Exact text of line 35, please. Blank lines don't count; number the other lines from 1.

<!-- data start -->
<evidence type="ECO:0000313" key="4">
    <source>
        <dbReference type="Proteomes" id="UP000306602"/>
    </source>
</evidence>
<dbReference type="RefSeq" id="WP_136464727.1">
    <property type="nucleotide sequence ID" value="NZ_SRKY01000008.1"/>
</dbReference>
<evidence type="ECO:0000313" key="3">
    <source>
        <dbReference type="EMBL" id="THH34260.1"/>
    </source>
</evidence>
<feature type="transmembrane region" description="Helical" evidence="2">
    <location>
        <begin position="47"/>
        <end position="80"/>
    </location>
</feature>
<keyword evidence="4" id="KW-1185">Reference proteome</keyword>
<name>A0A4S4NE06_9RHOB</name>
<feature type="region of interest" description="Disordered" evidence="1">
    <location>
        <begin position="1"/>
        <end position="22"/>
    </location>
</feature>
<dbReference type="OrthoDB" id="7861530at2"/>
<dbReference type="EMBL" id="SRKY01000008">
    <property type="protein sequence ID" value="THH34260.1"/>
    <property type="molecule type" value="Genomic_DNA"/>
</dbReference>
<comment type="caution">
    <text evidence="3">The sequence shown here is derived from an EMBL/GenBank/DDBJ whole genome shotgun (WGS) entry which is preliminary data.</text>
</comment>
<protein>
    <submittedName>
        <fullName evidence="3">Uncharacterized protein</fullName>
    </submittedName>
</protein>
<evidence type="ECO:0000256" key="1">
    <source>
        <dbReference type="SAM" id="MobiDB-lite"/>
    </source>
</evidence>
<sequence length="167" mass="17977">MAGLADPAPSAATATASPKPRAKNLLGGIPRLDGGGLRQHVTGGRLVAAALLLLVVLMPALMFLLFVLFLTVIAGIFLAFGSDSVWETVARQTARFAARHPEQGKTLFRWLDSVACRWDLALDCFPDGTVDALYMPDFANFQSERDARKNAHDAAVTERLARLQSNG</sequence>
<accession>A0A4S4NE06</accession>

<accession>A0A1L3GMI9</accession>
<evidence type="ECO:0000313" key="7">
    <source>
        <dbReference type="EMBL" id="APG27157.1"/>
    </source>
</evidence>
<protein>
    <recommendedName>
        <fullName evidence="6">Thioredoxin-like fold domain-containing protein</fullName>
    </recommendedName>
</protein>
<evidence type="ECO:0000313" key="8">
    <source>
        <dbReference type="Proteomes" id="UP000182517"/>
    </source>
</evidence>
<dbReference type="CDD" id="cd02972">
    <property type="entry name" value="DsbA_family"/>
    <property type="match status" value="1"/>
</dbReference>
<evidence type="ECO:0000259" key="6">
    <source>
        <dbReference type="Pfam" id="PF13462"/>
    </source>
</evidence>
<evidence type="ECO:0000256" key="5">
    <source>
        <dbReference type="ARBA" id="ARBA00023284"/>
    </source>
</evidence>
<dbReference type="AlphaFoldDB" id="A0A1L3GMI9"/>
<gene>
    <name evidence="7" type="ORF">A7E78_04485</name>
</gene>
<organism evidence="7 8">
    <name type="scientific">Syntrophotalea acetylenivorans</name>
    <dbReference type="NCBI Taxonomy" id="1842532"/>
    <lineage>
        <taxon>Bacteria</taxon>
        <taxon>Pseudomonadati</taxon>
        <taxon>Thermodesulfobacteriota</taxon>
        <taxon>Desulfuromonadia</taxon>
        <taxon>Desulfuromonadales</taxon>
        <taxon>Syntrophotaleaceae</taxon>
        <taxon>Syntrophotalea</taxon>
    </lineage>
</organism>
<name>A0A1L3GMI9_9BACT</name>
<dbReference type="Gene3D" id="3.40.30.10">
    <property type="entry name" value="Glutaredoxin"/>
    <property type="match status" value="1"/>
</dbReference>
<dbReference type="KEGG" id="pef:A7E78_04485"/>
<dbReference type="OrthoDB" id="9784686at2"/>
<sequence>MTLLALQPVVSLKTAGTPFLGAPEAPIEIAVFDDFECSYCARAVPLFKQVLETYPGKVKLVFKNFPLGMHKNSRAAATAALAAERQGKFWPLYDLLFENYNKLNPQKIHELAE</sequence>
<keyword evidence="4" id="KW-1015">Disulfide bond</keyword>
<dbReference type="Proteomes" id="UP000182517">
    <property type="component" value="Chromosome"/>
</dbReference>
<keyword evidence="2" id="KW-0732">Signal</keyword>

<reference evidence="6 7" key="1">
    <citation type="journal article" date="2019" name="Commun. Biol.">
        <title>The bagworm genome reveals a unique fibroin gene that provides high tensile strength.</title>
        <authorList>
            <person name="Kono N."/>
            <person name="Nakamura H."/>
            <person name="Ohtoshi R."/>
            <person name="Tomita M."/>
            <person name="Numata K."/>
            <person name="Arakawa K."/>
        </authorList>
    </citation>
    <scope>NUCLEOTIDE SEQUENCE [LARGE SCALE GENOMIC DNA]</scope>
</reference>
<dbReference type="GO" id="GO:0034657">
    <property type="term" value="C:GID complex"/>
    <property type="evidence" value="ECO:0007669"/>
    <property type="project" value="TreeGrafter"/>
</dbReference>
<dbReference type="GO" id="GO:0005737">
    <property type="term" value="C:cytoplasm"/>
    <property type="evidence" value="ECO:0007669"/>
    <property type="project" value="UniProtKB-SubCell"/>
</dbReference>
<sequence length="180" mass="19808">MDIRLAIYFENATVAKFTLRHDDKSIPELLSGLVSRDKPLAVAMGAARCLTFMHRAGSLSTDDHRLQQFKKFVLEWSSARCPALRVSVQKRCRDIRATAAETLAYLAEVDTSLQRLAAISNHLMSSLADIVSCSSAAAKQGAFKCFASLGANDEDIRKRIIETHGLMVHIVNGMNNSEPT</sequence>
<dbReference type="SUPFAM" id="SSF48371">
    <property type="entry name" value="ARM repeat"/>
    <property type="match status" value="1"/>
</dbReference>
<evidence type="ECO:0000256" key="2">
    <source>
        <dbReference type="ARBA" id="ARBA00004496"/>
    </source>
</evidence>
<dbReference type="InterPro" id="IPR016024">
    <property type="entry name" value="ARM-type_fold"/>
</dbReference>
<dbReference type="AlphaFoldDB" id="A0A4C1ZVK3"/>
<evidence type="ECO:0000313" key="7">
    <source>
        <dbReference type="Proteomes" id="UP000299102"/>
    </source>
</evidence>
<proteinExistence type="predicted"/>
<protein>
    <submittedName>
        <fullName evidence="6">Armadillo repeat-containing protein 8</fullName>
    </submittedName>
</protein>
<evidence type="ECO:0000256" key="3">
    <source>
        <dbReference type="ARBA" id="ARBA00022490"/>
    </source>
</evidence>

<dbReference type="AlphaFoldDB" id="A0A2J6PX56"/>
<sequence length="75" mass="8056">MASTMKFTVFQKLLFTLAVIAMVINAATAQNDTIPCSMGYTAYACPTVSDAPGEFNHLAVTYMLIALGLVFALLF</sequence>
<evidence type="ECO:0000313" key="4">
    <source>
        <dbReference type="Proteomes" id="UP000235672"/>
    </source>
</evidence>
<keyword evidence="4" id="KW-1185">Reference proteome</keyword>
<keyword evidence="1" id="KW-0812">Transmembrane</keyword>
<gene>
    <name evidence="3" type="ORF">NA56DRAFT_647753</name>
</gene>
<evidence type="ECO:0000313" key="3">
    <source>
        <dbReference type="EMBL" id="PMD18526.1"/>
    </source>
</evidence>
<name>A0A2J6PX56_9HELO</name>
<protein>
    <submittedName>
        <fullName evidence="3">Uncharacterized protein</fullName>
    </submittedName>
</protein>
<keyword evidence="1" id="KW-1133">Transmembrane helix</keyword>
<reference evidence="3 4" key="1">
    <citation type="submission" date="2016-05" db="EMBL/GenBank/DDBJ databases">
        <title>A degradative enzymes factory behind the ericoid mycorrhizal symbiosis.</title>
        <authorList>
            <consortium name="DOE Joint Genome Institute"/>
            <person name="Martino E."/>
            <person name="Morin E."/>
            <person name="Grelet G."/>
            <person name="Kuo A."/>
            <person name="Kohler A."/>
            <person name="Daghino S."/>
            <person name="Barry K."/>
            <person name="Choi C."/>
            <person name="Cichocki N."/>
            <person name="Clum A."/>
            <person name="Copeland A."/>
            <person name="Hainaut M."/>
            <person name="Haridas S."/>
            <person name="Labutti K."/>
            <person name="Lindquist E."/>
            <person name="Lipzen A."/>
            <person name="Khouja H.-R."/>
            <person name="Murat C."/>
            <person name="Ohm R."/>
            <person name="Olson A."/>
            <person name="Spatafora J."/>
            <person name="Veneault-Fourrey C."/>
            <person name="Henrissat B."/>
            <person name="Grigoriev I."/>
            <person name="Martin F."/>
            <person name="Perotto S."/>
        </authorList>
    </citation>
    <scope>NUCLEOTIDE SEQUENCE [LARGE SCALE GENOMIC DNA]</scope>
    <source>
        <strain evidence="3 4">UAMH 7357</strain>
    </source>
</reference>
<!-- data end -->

</comment>